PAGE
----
It comes as no surprise that the tragedy was followed by some political maneuvers and declarations by Western leaders. For example, during the hearing in Congress on Wednesday, the U.S. Assistant Secretary of State Victoria Nuland announced that the U.S. would re-examine its so-called “Magnitsky Act” at the end of the year with regard for the results of the investigation of Nemtsov’s killing by that time. In practice that means that whatever the results are, it is most likely that Washington won’t accept them, and the list will expectedly be extended. Obama has prolonged sanctions against Russia despite the successful ceasefire in Ukraine. All pretexts are used by Western nations not to start a “reset” or détente. Moreover, some political forces and even politicians in Russia and abroad found it possible to speculate on his death and to use it in their own interests. This is mean, hypocritical and cynical.
The nonsensical death of Boris Nemtsov is a tragedy for the whole of Russia’s political establishment, opposition and society. By its impudence, the place and the time chosen, made it one of the loudest assassinations of the last 10 year and much like a terrorist act. It’s a shocking event that can hardly leave anyone indifferent. For 25 years, Nemtsov was an integral part of the Russian political landscape, however in the consciousness of most of the Russians, he remained a 1990s era associate of Boris Yeltsin.
Most of the Russian society at least mistrust those who are friends with the U.S. embassy and American politicians – a phenomenon that comes from history and resides already deep in Russia’s mentality. As controversial as he was, Nemtsov was a bright figure, but the same controversy prevented him from becoming a strong leader able to unite considerable masses.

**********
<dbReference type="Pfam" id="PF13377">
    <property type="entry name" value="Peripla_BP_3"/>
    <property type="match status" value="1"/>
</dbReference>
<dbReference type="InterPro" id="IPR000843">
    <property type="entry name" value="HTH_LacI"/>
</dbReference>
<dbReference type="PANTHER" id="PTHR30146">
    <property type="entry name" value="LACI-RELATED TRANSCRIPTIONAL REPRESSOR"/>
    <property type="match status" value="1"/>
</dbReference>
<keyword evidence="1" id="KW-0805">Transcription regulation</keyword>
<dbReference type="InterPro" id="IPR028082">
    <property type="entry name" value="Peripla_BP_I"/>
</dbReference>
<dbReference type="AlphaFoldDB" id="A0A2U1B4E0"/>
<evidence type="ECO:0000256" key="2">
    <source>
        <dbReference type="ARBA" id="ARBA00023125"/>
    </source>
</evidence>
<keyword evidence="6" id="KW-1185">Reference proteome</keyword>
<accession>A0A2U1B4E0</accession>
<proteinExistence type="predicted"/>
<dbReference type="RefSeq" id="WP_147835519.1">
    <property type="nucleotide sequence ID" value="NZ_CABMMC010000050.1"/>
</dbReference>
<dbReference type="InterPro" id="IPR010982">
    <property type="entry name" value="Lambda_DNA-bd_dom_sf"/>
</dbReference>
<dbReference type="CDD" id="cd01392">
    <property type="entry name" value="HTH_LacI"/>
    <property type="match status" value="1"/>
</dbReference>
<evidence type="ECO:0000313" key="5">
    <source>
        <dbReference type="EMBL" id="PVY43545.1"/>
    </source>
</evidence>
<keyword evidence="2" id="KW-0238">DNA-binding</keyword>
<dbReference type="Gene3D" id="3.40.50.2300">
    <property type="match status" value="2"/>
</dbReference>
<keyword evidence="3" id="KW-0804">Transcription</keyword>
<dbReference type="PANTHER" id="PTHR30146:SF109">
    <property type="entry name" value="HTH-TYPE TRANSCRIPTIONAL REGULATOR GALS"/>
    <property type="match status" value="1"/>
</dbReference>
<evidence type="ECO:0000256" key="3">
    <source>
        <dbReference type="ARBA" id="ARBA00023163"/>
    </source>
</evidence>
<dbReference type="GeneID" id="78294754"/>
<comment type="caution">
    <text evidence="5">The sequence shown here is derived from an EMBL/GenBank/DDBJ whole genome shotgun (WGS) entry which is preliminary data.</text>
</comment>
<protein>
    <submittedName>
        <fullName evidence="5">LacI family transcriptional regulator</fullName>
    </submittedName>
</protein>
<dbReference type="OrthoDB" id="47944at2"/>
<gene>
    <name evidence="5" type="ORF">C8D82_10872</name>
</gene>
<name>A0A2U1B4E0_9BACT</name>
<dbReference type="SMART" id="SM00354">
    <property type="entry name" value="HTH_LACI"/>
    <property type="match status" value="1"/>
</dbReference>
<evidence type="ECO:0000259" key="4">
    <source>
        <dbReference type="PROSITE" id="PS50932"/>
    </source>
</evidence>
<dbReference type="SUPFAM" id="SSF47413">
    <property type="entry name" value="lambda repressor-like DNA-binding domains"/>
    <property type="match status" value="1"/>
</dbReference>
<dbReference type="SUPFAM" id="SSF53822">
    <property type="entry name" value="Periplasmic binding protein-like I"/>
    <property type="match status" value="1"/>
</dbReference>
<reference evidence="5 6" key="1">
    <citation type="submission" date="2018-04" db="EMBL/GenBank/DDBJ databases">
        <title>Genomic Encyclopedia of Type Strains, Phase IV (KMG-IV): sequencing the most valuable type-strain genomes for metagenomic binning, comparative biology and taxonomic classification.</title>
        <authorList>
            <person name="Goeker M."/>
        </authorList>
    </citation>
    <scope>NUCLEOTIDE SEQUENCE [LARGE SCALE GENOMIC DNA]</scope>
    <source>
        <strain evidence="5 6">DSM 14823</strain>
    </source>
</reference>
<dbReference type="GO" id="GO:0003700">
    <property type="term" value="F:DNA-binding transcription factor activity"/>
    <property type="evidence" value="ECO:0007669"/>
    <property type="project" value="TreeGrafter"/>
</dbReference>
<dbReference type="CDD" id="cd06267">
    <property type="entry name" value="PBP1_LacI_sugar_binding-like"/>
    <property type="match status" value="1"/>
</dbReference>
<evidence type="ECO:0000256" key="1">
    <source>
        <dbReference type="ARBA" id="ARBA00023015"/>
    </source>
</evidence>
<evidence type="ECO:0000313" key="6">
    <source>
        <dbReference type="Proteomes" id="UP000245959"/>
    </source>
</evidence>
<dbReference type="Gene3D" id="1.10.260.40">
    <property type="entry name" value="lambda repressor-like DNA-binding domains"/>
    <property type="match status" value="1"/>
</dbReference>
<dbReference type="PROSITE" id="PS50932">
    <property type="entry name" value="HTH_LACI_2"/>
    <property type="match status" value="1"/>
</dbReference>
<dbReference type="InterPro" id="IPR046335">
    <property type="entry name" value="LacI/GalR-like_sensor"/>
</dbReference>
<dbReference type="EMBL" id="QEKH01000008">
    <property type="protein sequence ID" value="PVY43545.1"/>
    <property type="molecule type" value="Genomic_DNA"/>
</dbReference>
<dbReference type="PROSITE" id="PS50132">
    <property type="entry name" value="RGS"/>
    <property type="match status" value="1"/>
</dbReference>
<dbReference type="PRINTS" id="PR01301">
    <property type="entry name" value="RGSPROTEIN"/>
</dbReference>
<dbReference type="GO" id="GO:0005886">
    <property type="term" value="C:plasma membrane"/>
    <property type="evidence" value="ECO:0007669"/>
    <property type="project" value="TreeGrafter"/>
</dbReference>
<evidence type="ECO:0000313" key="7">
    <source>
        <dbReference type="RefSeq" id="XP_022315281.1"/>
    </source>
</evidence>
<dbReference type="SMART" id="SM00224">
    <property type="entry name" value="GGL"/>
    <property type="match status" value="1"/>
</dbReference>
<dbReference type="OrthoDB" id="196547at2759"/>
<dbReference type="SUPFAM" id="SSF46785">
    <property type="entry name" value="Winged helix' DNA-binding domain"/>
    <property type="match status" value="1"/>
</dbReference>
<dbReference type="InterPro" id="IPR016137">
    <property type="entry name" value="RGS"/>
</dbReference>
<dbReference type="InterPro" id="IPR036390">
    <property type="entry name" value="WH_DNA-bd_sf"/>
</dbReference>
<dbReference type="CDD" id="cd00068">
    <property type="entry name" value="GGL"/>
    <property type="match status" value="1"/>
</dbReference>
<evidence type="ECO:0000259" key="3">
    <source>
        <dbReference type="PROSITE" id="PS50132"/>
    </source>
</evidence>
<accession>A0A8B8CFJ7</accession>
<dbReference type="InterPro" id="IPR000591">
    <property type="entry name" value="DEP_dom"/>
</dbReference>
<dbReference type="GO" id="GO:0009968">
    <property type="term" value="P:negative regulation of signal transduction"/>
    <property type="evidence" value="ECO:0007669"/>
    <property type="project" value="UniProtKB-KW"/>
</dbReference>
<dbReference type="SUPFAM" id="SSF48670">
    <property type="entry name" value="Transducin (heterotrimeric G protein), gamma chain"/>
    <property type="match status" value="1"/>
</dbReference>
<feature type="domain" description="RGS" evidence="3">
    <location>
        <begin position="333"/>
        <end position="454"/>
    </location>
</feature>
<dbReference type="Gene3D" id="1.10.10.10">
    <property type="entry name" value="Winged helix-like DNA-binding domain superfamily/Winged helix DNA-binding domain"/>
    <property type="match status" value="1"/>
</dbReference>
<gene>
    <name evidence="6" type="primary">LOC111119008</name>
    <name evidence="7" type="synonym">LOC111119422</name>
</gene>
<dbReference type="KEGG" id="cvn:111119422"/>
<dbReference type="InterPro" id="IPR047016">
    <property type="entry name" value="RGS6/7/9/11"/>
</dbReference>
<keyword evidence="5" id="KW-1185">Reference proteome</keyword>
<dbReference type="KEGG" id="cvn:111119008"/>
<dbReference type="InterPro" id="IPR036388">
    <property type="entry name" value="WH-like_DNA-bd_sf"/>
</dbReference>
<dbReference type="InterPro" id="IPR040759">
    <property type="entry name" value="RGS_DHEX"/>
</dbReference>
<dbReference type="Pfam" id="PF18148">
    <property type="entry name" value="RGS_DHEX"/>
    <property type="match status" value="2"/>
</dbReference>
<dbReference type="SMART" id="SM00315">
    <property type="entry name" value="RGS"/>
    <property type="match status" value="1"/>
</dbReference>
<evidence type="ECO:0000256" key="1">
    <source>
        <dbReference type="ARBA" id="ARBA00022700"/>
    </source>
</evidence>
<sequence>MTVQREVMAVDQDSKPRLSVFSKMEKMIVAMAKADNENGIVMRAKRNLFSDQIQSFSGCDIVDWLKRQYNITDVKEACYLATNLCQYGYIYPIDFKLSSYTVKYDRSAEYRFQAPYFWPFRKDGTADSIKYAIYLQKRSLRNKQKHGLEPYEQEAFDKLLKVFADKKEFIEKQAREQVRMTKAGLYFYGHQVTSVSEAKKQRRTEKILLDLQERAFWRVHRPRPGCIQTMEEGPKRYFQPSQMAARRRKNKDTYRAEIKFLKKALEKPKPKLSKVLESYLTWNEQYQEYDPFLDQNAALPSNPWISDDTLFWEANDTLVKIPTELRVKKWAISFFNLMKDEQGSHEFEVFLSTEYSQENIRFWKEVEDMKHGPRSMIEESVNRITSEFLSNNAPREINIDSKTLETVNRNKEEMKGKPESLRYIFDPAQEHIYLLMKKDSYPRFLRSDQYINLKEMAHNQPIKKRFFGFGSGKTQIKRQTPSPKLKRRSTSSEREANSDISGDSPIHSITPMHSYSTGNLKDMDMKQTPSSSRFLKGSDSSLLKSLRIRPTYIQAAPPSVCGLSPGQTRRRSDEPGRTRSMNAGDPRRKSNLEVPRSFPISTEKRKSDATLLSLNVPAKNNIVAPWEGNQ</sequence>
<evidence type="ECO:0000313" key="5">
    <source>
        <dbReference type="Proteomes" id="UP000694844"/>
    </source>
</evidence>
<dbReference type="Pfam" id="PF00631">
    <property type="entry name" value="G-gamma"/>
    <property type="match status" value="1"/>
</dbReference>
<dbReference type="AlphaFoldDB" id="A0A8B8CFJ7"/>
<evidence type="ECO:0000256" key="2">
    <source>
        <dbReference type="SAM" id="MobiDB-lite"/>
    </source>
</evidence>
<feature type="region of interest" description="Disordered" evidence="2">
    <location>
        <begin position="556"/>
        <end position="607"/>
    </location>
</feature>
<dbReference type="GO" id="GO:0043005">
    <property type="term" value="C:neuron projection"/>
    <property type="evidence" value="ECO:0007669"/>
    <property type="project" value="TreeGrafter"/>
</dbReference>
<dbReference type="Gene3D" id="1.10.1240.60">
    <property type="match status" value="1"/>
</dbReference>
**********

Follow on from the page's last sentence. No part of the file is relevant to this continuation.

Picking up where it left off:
Who is to blame for the murder of Boris Nemtsov? Contract killings are very hard to decipher. Nevertheless, the results of the official investigation are needed and should be waited for. For the government it’s a matter of principle to find those who killed him, especially experiencing the incredible external pressure. It should be said that the responsibility for creating the atmosphere and preconditions for this barbaric act is of many forces and figures. The atmosphere of hatred was created by some opposition wings who contemptuously humbled and humiliated those who support the president. The atmosphere of hatred was created by the pro-government forces, activists, government media and, in some way, by the government itself, who depicted the opposition as “the fifth column.” The responsibility belongs to Western Russophobia and Russophobe declarations that are spread through the media and the Internet.
The killing of Boris Nemtsov is harmful both for the government and the opposition. The shots in the back of Netmsov are shots in the back of Russian society, regardless of political views. Anatoly Chubais, Nemtsov’s close friend, was right in saying “Everyone. It is time to stop and to think for a moment about where we’re bringing Russia.’’
Maria Dubovikova is a co-founder of IMESClub (International Middle Eastern Studies Club), IMESClub Executive Director and member of the Club Council, author of several scientific articles and participant of several high level international conferences. She is a permanent member of the Think-tank under the American University in Moscow. Alumni of MGIMO (Moscow State Institute of International Relations (University) of Ministry of Foreign Affairs of Russia) (honors diploma), she had been working for three months as a trainee at the French Institute of International Relations (IFRI) in Paris. Now she is a PhD Candidate at MGIMO (Department of International Relations and Foreign Policy of Russia). Her research field is Russian foreign policy, especially in the Middle East, the policy of France and the US towards the Mediterranean, theory of international relations, humanitarian interventions and etc. Fluently speaks and writes in French and English. She can be followed on Twitter: @politblogme